Often times in quantum field theory, you will hear people using the term "vacuum expectation value" when referring to the minimum of the potential $V(\phi )$ in the Lagrangian (I'm pretty sure every source I've seen that explains the Higgs mechanism uses this terminology).

However, a priori, it would seem that the term "vacuum expectation value" (of a field $\phi$) should refer to $\langle 0|\phi |0\rangle$, where $|0\rangle$ is the physical vacuum of the theory (whatever that means; see my other question).

What is the proof that these two coincide?


2 Answers 2


We have the functional of the external source $J$, which gives us v.e.v.s of field operators, by functional differentiation: $$e^{-iE[J]} = \int {\cal{D}}\phi\, e^{iS[\phi]+iJ\phi} $$ $$\phi_{cl}=\langle\phi\rangle_J = -\frac{\delta E}{\delta J}$$ Where $\langle\phi\rangle_J$ is the v.e.v of $\phi$ in presence of external source $J$. That could be considered as a visible "response" of the system on the source and it usually denoted as a new variable, called the "classical field". We would like to find it when there are no external sources: $J=0$.
For that, one then does the Legendre transform trick, arriving at the effective action: $$\Gamma[\phi_{cl}] = - E - J\phi_{cl}\quad\quad\frac{\delta\,\Gamma}{\delta \phi_{cl}} = - J$$ Remembering our goal to find $\phi_{cl}$ at $J=0$, we arrive at the equation. $$\frac{\delta\,\Gamma}{\delta \phi_{cl}} = 0$$ Adding an extra assumption that $\phi_{cl}$ is space and time independent: $\phi_{cl}(x) = v$, the effective action functional $\Gamma[\phi_{cl}]$ is then reduced to effective potential $V_{eff}(v)$ and the equation becomes. $$\frac{dV_{eff}}{dv} = 0$$ Now, as David Vercauteren correctly pointed out, $V_{eff}(v)$ is not the same function as $V(\phi)$. But usually it is a good first approximation, because we usually consider systems where the "real" quantum field fluctuates weakly around its vacuum: $\phi(x)=v+\eta(x)$ with $\eta$ being small.


They don't excactly coincide. In perturbation theory, the vev $\langle 0|\phi|0\rangle$ is equal to the value of $\phi$ at the minimum of $V(\phi)$ at leading order. The exact value of the vev is equal to this value-at-the-minimum plus perturbative (and at times also nonperturbative) corrections. Saying that they coincide is just a leading-order approximation.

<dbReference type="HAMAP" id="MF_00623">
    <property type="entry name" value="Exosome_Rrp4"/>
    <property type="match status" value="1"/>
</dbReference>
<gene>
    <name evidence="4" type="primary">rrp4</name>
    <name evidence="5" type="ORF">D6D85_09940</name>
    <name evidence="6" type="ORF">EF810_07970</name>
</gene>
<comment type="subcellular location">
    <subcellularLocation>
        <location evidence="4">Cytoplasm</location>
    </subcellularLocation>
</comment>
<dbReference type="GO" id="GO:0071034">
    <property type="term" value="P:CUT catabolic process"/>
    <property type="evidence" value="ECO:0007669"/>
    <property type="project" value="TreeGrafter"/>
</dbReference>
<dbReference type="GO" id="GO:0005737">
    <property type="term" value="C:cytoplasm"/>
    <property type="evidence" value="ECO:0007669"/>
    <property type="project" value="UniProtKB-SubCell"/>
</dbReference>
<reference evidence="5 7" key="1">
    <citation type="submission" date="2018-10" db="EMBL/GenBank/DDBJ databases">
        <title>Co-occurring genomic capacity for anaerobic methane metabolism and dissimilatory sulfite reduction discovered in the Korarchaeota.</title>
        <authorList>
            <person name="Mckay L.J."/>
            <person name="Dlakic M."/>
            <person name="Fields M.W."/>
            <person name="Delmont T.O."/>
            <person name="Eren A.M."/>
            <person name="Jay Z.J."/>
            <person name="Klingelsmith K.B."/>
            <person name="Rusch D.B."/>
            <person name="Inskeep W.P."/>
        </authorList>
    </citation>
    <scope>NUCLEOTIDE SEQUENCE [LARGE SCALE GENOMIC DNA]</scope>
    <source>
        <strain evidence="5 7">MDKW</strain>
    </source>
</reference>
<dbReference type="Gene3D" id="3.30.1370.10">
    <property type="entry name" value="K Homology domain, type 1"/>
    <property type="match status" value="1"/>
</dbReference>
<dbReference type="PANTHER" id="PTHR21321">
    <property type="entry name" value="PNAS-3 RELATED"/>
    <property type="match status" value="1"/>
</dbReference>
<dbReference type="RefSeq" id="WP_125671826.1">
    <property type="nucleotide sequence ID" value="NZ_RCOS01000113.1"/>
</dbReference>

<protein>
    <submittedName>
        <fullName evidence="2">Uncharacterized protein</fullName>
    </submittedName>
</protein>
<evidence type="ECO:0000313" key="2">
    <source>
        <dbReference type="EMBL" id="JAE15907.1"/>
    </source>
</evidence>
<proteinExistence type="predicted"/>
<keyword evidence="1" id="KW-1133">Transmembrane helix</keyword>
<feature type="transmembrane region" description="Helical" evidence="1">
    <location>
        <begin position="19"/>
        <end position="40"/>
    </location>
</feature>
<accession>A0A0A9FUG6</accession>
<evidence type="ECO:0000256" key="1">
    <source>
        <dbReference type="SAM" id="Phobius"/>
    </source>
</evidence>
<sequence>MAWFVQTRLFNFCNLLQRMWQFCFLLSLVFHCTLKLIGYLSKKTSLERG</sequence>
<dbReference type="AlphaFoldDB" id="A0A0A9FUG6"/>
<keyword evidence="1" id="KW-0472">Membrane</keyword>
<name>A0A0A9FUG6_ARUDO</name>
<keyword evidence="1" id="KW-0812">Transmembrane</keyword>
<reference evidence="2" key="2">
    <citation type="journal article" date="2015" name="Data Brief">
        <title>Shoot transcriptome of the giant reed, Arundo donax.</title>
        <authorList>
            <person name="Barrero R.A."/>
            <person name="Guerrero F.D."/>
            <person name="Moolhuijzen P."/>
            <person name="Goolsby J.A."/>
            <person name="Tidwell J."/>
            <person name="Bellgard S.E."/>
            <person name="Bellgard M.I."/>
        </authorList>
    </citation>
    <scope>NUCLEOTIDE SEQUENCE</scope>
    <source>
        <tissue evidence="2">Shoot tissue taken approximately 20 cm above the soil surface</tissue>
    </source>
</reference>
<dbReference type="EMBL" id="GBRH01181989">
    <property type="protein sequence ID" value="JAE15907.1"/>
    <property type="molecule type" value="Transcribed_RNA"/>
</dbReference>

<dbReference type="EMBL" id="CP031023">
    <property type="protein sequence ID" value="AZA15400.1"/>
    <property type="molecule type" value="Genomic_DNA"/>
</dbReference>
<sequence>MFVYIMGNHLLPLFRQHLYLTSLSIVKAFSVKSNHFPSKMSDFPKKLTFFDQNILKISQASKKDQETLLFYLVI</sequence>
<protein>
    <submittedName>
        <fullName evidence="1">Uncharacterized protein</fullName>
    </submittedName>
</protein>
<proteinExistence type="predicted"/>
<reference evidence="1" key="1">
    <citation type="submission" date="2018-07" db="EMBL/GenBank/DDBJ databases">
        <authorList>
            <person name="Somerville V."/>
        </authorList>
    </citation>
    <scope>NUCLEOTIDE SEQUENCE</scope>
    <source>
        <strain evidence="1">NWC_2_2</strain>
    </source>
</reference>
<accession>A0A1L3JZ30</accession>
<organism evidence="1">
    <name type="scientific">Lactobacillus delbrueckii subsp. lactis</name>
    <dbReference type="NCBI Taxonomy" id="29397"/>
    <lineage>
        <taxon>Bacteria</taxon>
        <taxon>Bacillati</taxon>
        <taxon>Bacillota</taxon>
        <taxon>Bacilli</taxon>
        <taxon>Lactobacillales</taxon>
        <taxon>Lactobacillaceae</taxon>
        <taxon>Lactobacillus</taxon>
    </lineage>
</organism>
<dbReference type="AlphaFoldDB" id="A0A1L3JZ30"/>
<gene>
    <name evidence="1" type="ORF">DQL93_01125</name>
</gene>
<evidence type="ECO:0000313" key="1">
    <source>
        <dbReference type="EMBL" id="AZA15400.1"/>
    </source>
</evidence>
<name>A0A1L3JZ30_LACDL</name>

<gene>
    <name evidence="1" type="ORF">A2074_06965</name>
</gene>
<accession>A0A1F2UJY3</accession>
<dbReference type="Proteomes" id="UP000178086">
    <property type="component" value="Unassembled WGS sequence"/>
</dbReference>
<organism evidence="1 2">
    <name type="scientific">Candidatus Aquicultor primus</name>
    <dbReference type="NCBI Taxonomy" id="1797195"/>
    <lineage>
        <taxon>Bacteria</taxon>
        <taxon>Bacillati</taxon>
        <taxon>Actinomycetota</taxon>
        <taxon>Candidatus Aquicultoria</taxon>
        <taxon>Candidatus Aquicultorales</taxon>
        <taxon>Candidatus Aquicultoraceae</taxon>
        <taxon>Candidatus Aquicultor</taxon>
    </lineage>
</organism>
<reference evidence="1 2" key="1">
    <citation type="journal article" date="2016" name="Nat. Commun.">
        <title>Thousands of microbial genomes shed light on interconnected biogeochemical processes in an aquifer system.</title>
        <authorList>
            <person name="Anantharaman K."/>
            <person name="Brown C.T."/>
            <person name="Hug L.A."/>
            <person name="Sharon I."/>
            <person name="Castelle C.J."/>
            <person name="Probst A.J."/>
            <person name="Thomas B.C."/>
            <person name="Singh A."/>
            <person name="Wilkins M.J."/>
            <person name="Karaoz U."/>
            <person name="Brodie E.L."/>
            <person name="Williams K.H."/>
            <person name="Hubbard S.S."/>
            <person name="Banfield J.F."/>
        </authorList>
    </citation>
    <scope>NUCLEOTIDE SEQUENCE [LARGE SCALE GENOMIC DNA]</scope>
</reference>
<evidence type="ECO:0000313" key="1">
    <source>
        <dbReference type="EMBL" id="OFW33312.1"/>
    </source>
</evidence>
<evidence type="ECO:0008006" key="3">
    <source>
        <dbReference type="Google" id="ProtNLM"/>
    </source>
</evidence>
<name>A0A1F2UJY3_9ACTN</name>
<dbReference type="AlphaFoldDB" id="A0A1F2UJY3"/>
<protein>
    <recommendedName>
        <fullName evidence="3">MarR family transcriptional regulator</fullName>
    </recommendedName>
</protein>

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    $\begingroup$ So then what is the proof of this leading-order approximation? $\endgroup$ Sep 1, 2013 at 22:13
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    $\begingroup$ @JonathanGleason How about Peskin Schroeder 11.3 ? $\endgroup$
    – Kostya
    Sep 1, 2013 at 22:15
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    $\begingroup$ You are generally free to take as one of your renormalization conditions that the higher order corrections to the vev vanish. (You don't have to of course, but this is a particularly useful choice for many purposes.) $\endgroup$
    – Michael
    Sep 1, 2013 at 22:45
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    $\begingroup$ @MichaelBrown Indeed, I was under the impression that you had to have this as a re-normalization condition in order to apply LSZ (that is, a hypothesis require for the LSZ Reduction Formula to hold was that $\langle 0|\phi (x)|0\rangle =0$). In fact, I thought this was the entire idea behind the symmetry breaking: you must re-write your Lagrangian in terms of the re-normalized field (with vanishing VEV), and if the bare field had a non-vanishing VEV, this will 'break' the symmetry . . . $\endgroup$ Sep 1, 2013 at 23:37
  • $\begingroup$ . . . In practice, you do this by writing the Lagrangian in terms of $\phi :=\phi _0-v$, where $v$ is some minimum of the potential and $\phi _0$ is the original field. My question could then be equivalently phrased as "Why does this guarantee that $\langle 0|\phi (x)|0\rangle =0$?". $\endgroup$ Sep 1, 2013 at 23:38

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